Debuting number four on iTunes Charts, Joji’s new album “Nectar” is a complex blend of synth-pop and soft piano. His second studio album, nondescript and soothing, is completed with 18 songs featuring six unique artists.
The album starts off with the song “Ew,” an introspective piece where Joji questions the meaning of love. Throughout the album, Joji’s melancholic lyricism hints at a deeper message. Reaching the final songs, Joji’s growth is evident, as he reflects on his exploration and journey of love, finally answering the key question; to him, love means perseverance and honesty.
Joji has a very deliberate way of ordering the songs on the album, spinning his personal story of fame and heartbreak to listeners. Following a space theme, the album transports the audience through a plethora of emotions and offers a brief escape from reality.
In particular, I was curious about “Pretty Boy,” which featured Lil Yachty. I didn’t have high expectations for it considering how different Joji and Lil Yachty’s sounds are. Lil Yachty, a notorious rapper whose songs are usually characterized by a fast beat and comical lyrics seemed like an odd choice for this album’s ambiance. Once listening, I was surprised by the catchy hook and I honestly enjoyed what Lil Yachty brought to the song. Objectively, this song was one of the most upbeat of the album and I appreciated the change of pace.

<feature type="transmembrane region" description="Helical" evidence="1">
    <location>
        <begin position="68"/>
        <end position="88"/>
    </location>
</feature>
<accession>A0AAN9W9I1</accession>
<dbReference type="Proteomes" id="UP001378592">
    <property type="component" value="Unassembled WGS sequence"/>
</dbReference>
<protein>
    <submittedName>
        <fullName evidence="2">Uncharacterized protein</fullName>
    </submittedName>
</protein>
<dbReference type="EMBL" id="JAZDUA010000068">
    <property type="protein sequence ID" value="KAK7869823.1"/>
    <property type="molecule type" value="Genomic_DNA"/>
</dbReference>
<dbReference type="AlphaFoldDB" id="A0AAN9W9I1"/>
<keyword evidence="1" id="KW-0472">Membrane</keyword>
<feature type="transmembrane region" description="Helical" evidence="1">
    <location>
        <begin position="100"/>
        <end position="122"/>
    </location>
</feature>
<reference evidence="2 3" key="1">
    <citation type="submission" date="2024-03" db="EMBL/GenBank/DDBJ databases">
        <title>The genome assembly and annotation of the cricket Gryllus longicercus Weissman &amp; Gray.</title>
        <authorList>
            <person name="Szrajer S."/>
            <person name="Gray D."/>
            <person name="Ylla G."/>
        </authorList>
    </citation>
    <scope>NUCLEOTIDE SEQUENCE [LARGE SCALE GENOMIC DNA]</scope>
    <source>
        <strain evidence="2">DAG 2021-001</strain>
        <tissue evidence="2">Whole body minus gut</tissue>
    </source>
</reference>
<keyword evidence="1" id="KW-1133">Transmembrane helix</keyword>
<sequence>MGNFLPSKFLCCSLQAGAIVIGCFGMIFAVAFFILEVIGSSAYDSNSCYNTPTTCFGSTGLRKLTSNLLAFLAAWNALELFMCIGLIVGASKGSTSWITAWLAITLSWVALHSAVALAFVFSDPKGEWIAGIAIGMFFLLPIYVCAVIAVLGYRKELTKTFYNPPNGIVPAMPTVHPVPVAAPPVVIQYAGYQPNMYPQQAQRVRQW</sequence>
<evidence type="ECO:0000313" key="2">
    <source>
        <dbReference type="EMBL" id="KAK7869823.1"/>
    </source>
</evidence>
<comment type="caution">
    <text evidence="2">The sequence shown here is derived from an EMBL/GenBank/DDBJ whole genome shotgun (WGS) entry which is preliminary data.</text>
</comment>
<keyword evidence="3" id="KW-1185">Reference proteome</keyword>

Due to the length of the album, I found that the songs in the middle fell flat and were executed lazily. Some of these songs felt like fillers, and that Joji was dragging it on for too long.
The mellow soundtrack backed by lulling vocals makes a good background for studying, but not much else. Some songs, like “High Hopes,” featuring Omar Apollo, were underwhelming and didn’t inspire. The monotonous drag of the lyrics and crooning ballad fit awkwardly with the other songs.
Ultimately, despite all the hype around this album, it wasn’t the most satisfying to me and didn’t blow me away, yet this album proves a step up from “BALLADS 1,” and shows Joji’s potential as he successfully combines many contrasting genres.
“Nectar” : ★★★☆☆